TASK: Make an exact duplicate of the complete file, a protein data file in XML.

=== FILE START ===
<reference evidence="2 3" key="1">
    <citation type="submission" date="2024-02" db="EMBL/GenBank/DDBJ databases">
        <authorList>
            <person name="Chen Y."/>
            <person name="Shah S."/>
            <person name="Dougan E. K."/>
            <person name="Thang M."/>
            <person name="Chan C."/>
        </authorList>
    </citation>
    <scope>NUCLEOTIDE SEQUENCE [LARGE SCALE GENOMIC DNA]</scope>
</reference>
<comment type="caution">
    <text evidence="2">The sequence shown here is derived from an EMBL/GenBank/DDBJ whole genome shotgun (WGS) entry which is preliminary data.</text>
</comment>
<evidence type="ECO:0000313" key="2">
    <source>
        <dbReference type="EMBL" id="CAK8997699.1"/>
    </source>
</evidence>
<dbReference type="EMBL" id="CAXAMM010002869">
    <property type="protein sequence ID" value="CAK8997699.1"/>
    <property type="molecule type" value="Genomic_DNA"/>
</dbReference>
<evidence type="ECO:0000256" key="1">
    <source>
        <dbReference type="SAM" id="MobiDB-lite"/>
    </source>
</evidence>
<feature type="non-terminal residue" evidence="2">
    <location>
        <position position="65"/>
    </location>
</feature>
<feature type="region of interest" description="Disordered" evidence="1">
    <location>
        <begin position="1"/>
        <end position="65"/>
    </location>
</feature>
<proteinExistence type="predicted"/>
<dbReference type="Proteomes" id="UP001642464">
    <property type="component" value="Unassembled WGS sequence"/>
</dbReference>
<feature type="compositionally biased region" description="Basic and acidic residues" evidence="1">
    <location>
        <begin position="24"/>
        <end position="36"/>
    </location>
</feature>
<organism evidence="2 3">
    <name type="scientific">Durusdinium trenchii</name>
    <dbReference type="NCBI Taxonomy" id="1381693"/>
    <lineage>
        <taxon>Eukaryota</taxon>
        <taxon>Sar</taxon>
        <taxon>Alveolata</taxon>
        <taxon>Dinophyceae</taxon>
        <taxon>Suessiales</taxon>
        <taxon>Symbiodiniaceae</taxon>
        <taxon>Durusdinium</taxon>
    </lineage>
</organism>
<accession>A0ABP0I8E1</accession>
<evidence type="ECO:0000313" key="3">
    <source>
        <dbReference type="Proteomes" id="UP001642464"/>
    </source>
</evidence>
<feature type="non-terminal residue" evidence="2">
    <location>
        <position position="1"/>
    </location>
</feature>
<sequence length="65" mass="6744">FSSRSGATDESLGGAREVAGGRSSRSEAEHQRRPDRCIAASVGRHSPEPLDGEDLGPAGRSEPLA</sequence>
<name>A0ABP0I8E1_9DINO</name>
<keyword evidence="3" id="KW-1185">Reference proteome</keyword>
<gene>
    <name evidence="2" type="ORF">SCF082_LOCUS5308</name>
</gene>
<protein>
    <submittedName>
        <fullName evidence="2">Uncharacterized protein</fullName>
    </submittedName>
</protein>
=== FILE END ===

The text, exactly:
<reference evidence="2 3" key="1">
    <citation type="submission" date="2024-02" db="EMBL/GenBank/DDBJ databases">
        <authorList>
            <person name="Chen Y."/>
            <person name="Shah S."/>
            <person name="Dougan E. K."/>
            <person name="Thang M."/>
            <person name="Chan C."/>
        </authorList>
    </citation>
    <scope>NUCLEOTIDE SEQUENCE [LARGE SCALE GENOMIC DNA]</scope>
</reference>
<comment type="caution">
    <text evidence="2">The sequence shown here is derived from an EMBL/GenBank/DDBJ whole genome shotgun (WGS) entry which is preliminary data.</text>
</comment>
<evidence type="ECO:0000313" key="2">
    <source>
        <dbReference type="EMBL" id="CAK8997699.1"/>
    </source>
</evidence>
<dbReference type="EMBL" id="CAXAMM010002869">
    <property type="protein sequence ID" value="CAK8997699.1"/>
    <property type="molecule type" value="Genomic_DNA"/>
</dbReference>
<evidence type="ECO:0000256" key="1">
    <source>
        <dbReference type="SAM" id="MobiDB-lite"/>
    </source>
</evidence>
<feature type="non-terminal residue" evidence="2">
    <location>
        <position position="65"/>
    </location>
</feature>
<feature type="region of interest" description="Disordered" evidence="1">
    <location>
        <begin position="1"/>
        <end position="65"/>
    </location>
</feature>
<proteinExistence type="predicted"/>
<dbReference type="Proteomes" id="UP001642464">
    <property type="component" value="Unassembled WGS sequence"/>
</dbReference>
<feature type="compositionally biased region" description="Basic and acidic residues" evidence="1">
    <location>
        <begin position="24"/>
        <end position="36"/>
    </location>
</feature>
<organism evidence="2 3">
    <name type="scientific">Durusdinium trenchii</name>
    <dbReference type="NCBI Taxonomy" id="1381693"/>
    <lineage>
        <taxon>Eukaryota</taxon>
        <taxon>Sar</taxon>
        <taxon>Alveolata</taxon>
        <taxon>Dinophyceae</taxon>
        <taxon>Suessiales</taxon>
        <taxon>Symbiodiniaceae</taxon>
        <taxon>Durusdinium</taxon>
    </lineage>
</organism>
<accession>A0ABP0I8E1</accession>
<evidence type="ECO:0000313" key="3">
    <source>
        <dbReference type="Proteomes" id="UP001642464"/>
    </source>
</evidence>
<feature type="non-terminal residue" evidence="2">
    <location>
        <position position="1"/>
    </location>
</feature>
<sequence length="65" mass="6744">FSSRSGATDESLGGAREVAGGRSSRSEAEHQRRPDRCIAASVGRHSPEPLDGEDLGPAGRSEPLA</sequence>
<name>A0ABP0I8E1_9DINO</name>
<keyword evidence="3" id="KW-1185">Reference proteome</keyword>
<gene>
    <name evidence="2" type="ORF">SCF082_LOCUS5308</name>
</gene>
<protein>
    <submittedName>
        <fullName evidence="2">Uncharacterized protein</fullName>
    </submittedName>
</protein>